They could influence, they could whisper and cajole the humans, but never could they fully enter the realm itself.  Whether it had been a rule implemented by the Creator or by her kind was unknown, but it was one that could not be broken save for one way, by invitation.  Sivis had used this method more than once, though each time had weakened him, and in such a state he could not control even the least among the demonic hordes that had threatened to spill forth into this realm.  He would no doubt be somewhat lessened by the time he arrived, but he would still be powerful enough to put up a good fight.

She had learned that each time he escaped, Sivis was weakened to such a degree that even opening a rift for the creatures of the Dark took a monumental effort.  This time he had done no such thing, she would have felt the parting of the veils that separated the realms.  Instead he was conserving his strength, no doubt to confront her with as much power as he possibly could.  The result would still be the same, he would be imprisoned again, this time as with last time with the aid of the Chosen she had gathered.  Aliyana could feel each one of them drawing closer, their heartbeats pulsing madly as they sought the arid plains she now stood upon.

None of them knew everything about why they were coming, though each one of them knew that the need was dire.  They knew that what she had summoned them for was vastly important, enough so that dropping their lives on a moment’s notice had been necessary.  Humans were quite easy to manipulate she’d found, though the slight pangs of guilt she’d felt each time had torn at her enough to trouble the Shaper.  She had a conscience, though in the face of worldwide annihilation, war and the unending strife that Sivis would bring if left unchecked, her conscience was of no concern.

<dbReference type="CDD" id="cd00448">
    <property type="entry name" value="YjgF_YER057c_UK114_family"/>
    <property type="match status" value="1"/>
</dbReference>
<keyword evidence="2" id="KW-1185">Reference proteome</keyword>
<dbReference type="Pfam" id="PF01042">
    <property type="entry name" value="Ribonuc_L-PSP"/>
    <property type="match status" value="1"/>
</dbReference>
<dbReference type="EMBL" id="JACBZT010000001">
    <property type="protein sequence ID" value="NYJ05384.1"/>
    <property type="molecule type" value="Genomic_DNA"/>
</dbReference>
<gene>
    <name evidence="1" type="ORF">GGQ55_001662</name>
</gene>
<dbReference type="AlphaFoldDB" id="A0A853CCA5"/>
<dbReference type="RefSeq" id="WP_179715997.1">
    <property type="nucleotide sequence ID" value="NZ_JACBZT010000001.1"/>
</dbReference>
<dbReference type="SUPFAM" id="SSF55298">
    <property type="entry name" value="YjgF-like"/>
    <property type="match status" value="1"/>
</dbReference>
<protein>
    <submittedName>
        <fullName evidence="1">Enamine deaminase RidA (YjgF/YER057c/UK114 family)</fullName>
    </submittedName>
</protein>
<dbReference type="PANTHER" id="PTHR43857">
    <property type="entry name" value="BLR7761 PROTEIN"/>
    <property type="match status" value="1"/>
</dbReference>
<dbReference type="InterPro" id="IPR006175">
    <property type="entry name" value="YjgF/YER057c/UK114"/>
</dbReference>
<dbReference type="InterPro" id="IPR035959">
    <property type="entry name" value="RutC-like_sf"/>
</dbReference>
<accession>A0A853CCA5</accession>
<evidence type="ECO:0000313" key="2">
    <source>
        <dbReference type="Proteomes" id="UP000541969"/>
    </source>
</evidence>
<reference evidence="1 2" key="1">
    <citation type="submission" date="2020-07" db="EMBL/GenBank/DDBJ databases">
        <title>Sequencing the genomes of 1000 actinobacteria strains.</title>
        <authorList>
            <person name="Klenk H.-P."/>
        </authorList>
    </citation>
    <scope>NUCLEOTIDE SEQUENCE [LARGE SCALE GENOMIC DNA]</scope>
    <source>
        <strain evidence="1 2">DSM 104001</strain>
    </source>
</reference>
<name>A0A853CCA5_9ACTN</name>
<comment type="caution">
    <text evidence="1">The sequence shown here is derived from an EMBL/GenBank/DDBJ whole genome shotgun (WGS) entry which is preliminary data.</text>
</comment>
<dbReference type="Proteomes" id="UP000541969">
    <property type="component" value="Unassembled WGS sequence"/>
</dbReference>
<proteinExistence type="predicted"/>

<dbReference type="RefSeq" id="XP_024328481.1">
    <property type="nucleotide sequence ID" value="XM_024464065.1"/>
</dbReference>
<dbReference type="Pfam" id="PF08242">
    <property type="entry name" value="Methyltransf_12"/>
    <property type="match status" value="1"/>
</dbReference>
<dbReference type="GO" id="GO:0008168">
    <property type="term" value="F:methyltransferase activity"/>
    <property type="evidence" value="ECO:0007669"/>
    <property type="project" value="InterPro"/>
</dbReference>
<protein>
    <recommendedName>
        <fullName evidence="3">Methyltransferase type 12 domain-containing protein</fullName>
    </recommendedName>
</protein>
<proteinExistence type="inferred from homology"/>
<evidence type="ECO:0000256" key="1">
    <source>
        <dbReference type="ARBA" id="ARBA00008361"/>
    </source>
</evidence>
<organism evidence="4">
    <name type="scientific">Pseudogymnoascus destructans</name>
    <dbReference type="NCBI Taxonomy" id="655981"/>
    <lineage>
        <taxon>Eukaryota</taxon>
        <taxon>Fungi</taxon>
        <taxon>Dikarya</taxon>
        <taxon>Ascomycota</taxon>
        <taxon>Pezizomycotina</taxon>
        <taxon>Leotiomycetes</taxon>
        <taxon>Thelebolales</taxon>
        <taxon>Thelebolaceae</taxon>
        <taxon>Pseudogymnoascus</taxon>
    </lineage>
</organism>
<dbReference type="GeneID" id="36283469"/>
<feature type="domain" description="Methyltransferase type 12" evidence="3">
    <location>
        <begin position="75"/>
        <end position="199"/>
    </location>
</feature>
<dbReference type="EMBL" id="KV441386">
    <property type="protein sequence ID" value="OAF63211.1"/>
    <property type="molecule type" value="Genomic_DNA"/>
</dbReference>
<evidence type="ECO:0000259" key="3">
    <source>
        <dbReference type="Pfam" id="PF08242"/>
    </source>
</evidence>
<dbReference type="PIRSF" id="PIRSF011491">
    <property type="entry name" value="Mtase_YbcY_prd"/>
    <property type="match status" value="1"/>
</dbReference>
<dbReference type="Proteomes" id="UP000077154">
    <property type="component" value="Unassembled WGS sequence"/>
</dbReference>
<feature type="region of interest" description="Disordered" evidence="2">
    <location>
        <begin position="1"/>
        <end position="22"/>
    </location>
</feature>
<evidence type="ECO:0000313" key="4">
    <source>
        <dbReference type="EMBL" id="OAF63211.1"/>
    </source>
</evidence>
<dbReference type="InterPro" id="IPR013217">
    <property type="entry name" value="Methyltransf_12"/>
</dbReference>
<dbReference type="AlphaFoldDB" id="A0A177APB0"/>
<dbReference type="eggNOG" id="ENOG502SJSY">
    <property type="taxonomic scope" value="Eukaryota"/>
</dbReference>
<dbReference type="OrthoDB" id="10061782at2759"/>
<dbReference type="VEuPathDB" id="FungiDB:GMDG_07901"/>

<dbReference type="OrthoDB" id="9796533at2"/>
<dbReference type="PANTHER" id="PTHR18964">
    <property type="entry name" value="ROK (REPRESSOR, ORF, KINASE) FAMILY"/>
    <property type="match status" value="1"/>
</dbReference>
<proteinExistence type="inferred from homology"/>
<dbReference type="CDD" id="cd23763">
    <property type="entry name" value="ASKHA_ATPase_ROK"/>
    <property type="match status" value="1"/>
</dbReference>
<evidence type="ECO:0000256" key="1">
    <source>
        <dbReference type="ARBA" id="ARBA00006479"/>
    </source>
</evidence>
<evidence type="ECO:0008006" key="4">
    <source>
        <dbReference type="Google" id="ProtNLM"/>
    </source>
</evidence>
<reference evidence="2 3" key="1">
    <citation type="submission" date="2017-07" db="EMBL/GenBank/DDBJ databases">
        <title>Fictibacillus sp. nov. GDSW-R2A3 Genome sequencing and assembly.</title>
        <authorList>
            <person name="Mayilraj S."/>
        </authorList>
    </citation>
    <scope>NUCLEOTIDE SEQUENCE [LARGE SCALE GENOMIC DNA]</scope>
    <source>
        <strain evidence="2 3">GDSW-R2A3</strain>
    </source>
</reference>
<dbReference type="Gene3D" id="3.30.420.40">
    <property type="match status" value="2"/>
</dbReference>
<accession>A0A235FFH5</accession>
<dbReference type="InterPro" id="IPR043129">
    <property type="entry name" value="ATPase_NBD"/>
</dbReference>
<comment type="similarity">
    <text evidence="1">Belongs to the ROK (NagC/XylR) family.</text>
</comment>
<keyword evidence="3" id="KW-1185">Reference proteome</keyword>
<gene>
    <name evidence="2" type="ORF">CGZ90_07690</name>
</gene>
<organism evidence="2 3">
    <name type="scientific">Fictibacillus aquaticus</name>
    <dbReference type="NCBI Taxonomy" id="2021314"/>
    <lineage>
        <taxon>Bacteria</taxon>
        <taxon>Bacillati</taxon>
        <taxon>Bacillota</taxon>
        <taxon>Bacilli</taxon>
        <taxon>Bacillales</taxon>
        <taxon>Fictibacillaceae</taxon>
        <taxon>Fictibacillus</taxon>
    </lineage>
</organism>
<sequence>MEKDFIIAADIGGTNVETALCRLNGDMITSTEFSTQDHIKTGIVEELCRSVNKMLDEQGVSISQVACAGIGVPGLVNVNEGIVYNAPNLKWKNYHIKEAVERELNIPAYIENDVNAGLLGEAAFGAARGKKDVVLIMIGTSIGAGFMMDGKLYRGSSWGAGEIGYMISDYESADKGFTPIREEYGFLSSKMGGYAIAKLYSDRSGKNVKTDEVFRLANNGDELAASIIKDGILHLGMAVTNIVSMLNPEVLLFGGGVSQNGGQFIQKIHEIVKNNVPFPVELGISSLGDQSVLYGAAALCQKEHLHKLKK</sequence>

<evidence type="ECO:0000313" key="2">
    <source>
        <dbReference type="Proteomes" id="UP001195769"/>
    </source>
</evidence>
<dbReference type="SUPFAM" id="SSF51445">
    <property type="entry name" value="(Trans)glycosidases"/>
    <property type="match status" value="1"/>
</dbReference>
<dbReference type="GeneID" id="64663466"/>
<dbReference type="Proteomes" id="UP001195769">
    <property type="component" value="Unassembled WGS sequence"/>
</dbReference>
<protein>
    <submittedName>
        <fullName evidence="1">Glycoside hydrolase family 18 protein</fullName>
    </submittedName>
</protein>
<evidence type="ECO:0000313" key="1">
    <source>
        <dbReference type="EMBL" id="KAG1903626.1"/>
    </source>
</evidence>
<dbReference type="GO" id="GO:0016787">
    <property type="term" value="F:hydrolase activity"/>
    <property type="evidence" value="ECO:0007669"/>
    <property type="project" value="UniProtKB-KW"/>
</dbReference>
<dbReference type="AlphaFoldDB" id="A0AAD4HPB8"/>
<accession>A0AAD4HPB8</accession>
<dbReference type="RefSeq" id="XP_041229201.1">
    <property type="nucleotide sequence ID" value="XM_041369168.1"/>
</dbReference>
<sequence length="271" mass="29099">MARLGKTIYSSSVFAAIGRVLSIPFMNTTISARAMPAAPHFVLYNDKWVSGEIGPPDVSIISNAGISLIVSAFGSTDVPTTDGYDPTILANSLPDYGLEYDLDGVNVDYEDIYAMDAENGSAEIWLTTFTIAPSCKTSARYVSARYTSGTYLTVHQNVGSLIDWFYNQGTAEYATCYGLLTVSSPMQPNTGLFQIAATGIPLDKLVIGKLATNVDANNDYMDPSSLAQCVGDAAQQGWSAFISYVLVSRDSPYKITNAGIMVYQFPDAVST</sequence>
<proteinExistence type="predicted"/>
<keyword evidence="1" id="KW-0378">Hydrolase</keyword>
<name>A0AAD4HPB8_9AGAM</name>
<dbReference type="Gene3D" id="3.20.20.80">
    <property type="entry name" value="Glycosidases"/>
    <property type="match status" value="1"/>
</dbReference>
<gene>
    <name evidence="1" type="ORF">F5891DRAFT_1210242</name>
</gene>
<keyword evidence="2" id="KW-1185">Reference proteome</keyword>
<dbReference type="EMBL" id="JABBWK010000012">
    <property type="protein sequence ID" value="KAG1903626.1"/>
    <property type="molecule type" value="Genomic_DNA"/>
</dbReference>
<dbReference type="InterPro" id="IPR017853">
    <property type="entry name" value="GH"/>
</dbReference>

*                      *                      *

 

It took each one of them nearly a month to reach the area where Aliyana had summoned her Chosen, though every last one of them managed to make the arduous trip.  From the highlands of Scotland came their leader, the dark-haired woman known as Moriggan McGregor, the Champion and therefore strongest of the Chosen.  Hers had been perhaps the most stern countenance, she had been torn from the arms of her lover and soon to be husband on a whim, and thus her life had been stolen from her in a way.  Aliyana did not care, this woman was the solid leader that was needed, the power behind and in front of the group of Chosen that was needed.